Sep 19, 2016 • 4 min read
Ever heard of a slump? It’s a blanket term to describe an unexplained (and hopefully temporary) decline in athletic performance.
The question is, why do slumps happen? And, better yet, how do we help our young athletes overcome them?
The first step in spotting a slump is determining a young athlete’s average performance level. For statistically-oriented sports like baseball and basketball, this can be measured by tracking stats over time. If there’s a noticeable dip in important stats, you might have a slump.
But just checking the numbers isn’t enough. Why? Because no one is perfect all the time. No matter how good an athlete is, they’re going to have a bad game now and then. Therefore, a superficial look at the causes of the decline should be done. If there is no obvious cause for the drop in performance, it might be a slump.
There are three major causes of slumps for many young athletes. They are:
The best way to reduce the likelihood of a slump is for athletes to listen to their bodies. They need to acknowledge when they’re too tired or don’t feel well enough to play. When they do so, it’s up to us to act immediately. Simply put, young athletes need to work hard and rest hard.
The best way to prevent technologically-related performance slumps is to maintain equipment at its high performance level. For example, tennis rackets should be restrung before their tension changes. Or, if a young basketball player needs new shoes, they should be replaced immediately.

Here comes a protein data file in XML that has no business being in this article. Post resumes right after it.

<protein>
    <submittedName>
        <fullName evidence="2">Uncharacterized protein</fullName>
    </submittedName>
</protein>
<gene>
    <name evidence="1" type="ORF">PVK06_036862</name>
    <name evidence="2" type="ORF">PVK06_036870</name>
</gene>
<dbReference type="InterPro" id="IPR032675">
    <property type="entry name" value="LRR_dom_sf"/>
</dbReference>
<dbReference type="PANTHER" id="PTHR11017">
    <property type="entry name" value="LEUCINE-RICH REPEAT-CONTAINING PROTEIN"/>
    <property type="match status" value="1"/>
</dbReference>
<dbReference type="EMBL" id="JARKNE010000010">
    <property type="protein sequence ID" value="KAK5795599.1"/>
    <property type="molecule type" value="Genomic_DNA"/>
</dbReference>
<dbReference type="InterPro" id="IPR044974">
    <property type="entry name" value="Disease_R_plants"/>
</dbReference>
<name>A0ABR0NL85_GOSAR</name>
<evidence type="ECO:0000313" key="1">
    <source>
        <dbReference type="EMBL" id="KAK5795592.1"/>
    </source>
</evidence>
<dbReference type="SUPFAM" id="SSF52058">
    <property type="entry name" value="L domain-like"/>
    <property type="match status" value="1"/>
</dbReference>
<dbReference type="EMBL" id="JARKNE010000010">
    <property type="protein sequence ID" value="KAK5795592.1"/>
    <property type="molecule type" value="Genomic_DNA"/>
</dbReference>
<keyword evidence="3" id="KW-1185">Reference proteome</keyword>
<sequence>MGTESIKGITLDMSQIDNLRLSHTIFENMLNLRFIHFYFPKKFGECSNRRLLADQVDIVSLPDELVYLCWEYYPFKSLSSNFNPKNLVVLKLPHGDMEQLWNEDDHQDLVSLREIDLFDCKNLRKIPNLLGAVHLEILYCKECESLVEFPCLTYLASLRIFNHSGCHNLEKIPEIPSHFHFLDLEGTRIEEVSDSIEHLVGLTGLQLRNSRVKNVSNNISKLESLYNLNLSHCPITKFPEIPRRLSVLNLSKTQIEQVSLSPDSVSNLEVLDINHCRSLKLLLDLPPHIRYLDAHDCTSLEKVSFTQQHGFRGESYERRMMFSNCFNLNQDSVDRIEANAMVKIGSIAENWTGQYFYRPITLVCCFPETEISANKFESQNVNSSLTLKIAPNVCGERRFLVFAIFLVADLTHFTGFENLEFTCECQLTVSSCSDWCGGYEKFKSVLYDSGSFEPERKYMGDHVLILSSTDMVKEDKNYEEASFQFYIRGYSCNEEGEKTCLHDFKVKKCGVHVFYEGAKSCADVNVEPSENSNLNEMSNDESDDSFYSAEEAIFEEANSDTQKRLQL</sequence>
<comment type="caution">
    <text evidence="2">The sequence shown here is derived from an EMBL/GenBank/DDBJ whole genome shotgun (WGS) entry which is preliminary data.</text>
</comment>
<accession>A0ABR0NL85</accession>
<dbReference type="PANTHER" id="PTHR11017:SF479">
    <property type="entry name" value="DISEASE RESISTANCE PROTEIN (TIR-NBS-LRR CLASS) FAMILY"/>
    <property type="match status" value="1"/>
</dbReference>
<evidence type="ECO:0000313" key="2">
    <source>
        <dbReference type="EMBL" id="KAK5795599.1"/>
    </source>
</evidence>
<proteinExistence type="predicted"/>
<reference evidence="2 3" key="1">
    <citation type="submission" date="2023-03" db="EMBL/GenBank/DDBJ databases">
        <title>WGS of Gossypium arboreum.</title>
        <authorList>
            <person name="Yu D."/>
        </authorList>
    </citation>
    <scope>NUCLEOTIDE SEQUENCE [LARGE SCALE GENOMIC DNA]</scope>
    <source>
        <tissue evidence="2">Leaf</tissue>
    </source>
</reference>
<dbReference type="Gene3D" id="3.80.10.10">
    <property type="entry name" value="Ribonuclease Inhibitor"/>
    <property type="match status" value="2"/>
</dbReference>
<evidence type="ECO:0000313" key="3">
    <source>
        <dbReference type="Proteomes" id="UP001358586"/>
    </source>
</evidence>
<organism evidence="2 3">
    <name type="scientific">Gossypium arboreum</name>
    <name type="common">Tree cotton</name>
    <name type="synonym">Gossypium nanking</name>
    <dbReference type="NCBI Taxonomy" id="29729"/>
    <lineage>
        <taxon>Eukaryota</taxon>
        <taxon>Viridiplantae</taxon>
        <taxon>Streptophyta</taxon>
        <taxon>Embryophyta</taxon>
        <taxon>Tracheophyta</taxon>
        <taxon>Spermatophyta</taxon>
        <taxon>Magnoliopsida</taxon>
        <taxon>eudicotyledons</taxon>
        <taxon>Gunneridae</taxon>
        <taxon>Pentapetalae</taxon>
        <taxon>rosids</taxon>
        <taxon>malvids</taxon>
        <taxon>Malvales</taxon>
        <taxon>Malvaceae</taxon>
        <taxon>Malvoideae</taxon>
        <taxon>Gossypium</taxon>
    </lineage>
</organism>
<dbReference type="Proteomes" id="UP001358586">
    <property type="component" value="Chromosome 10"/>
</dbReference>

This best way to cure a psychological slump is to set a series of specified goals. As with all goals, these should be specific, realistic and measurable. After all, if your young athlete decides he or she wants to score 100 points in a game this season, it’s likely that they’ll never reach that goal. And if they don’t reach their goal, they might feel even worse about themselves.
By following these recommendations, it will be possible for athletes to minimize the number of slumps they fall into during the competitive season. In addition, for those slumps that do arise, coaches and athletes will have the knowledge and skills to fix them in the shortest, most effective way.
Dr. Jim Taylor is an internationally recognized authority on the psychology of performance in business, sport, and parenting. Dr. Taylor has been a consultant for the United States and Japanese Ski Teams, the United States Tennis Association, and USA Triathlon, and has worked with professional and world-class athletes in tennis, skiing, cycling, triathlon, track and field, swimming, football, golf, baseball, and many other sports. See more of his blogs at www.drjimtaylor.com. If you want to become mentally stronger in your sport, get Jim’s Prime Sport: Psychology of Champion Athletes e-book for free.